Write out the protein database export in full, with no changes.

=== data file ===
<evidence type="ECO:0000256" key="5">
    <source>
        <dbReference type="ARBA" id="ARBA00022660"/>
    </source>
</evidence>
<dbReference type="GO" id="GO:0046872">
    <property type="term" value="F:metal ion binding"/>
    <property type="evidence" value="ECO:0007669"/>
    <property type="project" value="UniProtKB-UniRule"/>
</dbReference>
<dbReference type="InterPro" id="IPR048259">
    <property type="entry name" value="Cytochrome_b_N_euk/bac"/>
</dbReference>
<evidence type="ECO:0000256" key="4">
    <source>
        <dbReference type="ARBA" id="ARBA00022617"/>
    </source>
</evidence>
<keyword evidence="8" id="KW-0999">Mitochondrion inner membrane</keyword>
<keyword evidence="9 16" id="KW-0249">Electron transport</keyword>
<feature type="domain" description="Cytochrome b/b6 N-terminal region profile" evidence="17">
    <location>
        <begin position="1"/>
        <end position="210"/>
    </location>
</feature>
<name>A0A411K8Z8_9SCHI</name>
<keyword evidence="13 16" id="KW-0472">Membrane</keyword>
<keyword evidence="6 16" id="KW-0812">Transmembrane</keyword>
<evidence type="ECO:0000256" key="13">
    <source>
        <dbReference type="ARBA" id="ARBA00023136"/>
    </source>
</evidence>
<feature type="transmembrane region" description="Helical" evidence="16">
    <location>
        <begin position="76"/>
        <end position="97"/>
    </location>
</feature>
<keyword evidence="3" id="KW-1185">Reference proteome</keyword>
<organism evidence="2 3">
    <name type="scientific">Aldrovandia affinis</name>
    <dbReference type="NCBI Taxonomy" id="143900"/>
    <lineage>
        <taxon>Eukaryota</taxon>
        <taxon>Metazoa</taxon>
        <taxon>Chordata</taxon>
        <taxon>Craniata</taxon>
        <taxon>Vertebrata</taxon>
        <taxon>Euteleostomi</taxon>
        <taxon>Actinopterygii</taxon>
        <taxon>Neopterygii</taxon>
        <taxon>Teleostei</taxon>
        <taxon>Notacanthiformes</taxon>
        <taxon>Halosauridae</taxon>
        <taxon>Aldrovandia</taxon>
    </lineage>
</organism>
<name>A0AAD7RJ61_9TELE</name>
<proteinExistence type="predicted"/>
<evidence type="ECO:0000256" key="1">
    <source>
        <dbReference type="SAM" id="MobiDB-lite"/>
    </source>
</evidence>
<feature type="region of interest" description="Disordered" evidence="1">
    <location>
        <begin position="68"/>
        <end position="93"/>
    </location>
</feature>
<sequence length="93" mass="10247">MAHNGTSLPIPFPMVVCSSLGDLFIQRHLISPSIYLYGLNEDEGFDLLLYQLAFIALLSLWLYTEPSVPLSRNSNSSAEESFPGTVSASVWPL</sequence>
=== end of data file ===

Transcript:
<evidence type="ECO:0000256" key="5">
    <source>
        <dbReference type="ARBA" id="ARBA00022660"/>
    </source>
</evidence>
<dbReference type="GO" id="GO:0046872">
    <property type="term" value="F:metal ion binding"/>
    <property type="evidence" value="ECO:0007669"/>
    <property type="project" value="UniProtKB-UniRule"/>
</dbReference>
<dbReference type="InterPro" id="IPR048259">
    <property type="entry name" value="Cytochrome_b_N_euk/bac"/>
</dbReference>
<evidence type="ECO:0000256" key="4">
    <source>
        <dbReference type="ARBA" id="ARBA00022617"/>
    </source>
</evidence>
<keyword evidence="8" id="KW-0999">Mitochondrion inner membrane</keyword>
<keyword evidence="9 16" id="KW-0249">Electron transport</keyword>
<feature type="domain" description="Cytochrome b/b6 N-terminal region profile" evidence="17">
    <location>
        <begin position="1"/>
        <end position="210"/>
    </location>
</feature>
<name>A0A411K8Z8_9SCHI</name>
<keyword evidence="13 16" id="KW-0472">Membrane</keyword>
<keyword evidence="6 16" id="KW-0812">Transmembrane</keyword>
<evidence type="ECO:0000256" key="13">
    <source>
        <dbReference type="ARBA" id="ARBA00023136"/>
    </source>
</evidence>
<feature type="transmembrane region" description="Helical" evidence="16">
    <location>
        <begin position="76"/>
        <end position="97"/>
    </location>
</feature>
<keyword evidence="3" id="KW-1185">Reference proteome</keyword>
<organism evidence="2 3">
    <name type="scientific">Aldrovandia affinis</name>
    <dbReference type="NCBI Taxonomy" id="143900"/>
    <lineage>
        <taxon>Eukaryota</taxon>
        <taxon>Metazoa</taxon>
        <taxon>Chordata</taxon>
        <taxon>Craniata</taxon>
        <taxon>Vertebrata</taxon>
        <taxon>Euteleostomi</taxon>
        <taxon>Actinopterygii</taxon>
        <taxon>Neopterygii</taxon>
        <taxon>Teleostei</taxon>
        <taxon>Notacanthiformes</taxon>
        <taxon>Halosauridae</taxon>
        <taxon>Aldrovandia</taxon>
    </lineage>
</organism>
<name>A0AAD7RJ61_9TELE</name>
<proteinExistence type="predicted"/>
<evidence type="ECO:0000256" key="1">
    <source>
        <dbReference type="SAM" id="MobiDB-lite"/>
    </source>
</evidence>
<feature type="region of interest" description="Disordered" evidence="1">
    <location>
        <begin position="68"/>
        <end position="93"/>
    </location>
</feature>
<sequence length="93" mass="10247">MAHNGTSLPIPFPMVVCSSLGDLFIQRHLISPSIYLYGLNEDEGFDLLLYQLAFIALLSLWLYTEPSVPLSRNSNSSAEESFPGTVSASVWPL</sequence>